The Americans will hate to admit it, but the real estate meltdown seems to have hit them too. After five years of marketing and engaging the best broking houses, they could not sell ‘Lincoln House’, the old US Consulate in Mumbai’s Breach Candy, at the reserve price they had set at Rs 850 crore. The worth of the sprawling three-storey heritage mansion was arrived at with substantial ‘due diligence’. But there were no takers, till well-known businessman Cyrus Poonawalla bought it for Rs 750 crore, a figure substantially below its MRP!
Realtors, too, hate to admit it, but there is a bloodbath in residential real estate, especially in smaller tier-II and-III cities. The prices are down between 10-25 per cent across markets like Chandigarh, Surat, Dehradun, and Delhi’s Dwarka Expressway, and Gurgaon’s Golf Course Extension. There are bargains waiting to be snapped up for ready-to-move-in homes. In bigger markets like Delhi NCR, Mumbai, and Bangalore, builders are struggling to find home buyers. The pile-up of unsold stock has exceeded an estimated 7 lakhs units and is putting a big downward pressure on prices, according to a recent report by Knight Frank Property Consultants. With inflation coming down, the Reserve Bank of India is under pressure to cut interest rates to enable banks to offer cheaper home loans.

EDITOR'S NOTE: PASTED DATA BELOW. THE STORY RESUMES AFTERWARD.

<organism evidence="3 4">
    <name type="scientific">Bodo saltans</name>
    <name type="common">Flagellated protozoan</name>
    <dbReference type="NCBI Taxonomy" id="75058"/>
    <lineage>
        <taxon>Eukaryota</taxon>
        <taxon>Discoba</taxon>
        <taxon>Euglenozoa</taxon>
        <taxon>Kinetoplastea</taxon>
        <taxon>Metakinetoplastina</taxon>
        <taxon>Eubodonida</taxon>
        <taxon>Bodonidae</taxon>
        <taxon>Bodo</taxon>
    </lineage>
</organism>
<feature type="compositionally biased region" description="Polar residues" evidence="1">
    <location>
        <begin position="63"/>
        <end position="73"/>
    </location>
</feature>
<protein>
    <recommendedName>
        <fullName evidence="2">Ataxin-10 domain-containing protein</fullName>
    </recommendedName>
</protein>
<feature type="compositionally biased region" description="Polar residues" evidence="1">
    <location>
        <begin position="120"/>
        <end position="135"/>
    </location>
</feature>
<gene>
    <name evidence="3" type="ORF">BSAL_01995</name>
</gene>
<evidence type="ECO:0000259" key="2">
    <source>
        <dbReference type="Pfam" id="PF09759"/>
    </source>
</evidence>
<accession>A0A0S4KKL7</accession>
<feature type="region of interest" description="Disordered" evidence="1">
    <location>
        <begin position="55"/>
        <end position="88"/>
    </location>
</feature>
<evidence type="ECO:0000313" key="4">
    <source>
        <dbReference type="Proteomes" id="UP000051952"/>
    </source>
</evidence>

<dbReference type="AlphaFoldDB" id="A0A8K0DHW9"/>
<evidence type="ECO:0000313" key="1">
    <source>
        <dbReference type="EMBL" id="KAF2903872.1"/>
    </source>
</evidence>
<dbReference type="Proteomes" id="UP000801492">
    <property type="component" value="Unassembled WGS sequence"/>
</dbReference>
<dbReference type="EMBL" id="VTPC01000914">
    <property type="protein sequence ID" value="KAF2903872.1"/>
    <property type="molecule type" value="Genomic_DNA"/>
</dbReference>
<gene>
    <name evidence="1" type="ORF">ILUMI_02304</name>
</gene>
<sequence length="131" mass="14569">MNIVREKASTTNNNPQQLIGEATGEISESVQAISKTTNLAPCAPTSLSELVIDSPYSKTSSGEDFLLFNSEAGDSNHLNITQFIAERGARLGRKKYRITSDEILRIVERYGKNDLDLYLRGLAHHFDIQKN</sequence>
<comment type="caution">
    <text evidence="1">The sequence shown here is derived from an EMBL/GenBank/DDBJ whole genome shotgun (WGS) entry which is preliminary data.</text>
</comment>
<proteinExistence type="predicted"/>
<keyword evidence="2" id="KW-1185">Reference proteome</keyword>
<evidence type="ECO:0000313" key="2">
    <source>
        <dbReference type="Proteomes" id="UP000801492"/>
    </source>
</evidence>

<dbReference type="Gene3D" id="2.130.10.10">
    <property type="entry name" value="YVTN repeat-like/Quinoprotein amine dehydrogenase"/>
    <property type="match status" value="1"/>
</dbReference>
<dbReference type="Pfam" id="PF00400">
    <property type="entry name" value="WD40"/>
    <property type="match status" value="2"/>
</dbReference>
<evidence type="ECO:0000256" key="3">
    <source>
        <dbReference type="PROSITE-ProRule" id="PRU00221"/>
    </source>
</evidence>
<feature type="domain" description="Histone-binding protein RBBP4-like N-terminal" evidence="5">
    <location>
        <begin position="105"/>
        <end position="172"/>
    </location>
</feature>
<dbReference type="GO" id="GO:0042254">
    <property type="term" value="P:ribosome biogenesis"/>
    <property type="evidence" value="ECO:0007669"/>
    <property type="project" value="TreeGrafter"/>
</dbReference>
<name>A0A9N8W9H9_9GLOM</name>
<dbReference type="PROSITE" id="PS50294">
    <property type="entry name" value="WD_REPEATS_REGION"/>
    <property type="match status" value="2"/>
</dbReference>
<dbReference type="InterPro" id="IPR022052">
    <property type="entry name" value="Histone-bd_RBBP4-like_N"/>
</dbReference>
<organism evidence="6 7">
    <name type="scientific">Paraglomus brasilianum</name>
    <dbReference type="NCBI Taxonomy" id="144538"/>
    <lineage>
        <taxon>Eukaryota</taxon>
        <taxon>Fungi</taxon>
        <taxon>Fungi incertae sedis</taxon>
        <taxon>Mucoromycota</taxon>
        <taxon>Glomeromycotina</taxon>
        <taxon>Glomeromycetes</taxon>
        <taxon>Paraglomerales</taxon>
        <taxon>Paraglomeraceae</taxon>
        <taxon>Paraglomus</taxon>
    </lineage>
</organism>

There is a caveat, though. Realtors and brokers working for them are holding the price line of their unsold units. Their message to home buyers is: this is the right time to buy a home because there won’t be any further drop in prices. The buyer is, however, sceptical and is continuing to delay a deal in the hope that prices will fall further. So there is stalemate, and a paralysis in the property market.
On the other hand, for the astute buyer, this just may be the right time to scout around and zero in on a dream home, especially if one is looking for a ready-to-move unit.
The Crash Cometh
Brokers and property sites that paint a rosy picture are finally admitting there is a free fall on. A recent Ambit Capital report on the residential property sector reported that prices had fallen 7-18 per cent across cities. However, in media interaction, when the analysts predicted a possible 50 per cent fall in prices over the next year, it created a huge stir. Earlier, a Knight Frank report said prices could fall as much as 30 per cent over the next six months.
The Knight Frank report on the residential market says Delhi-NCR and Mumbai together account for 55 per cent of the 7 lakh unsold units across the Top 8 housing markets. The report goes on to say that it may take over three years for this stockpile to clear; and that housing sales have dropped by 19 per cent and new launches by 40 per cent during the January-June 2015 period across the eight cities as compared to the year ago period. These eight cities are Delhi-NCR, Mumbai, Bengaluru, Pune, Kolkata, Chennai, Hyderabad and Ahmedabad.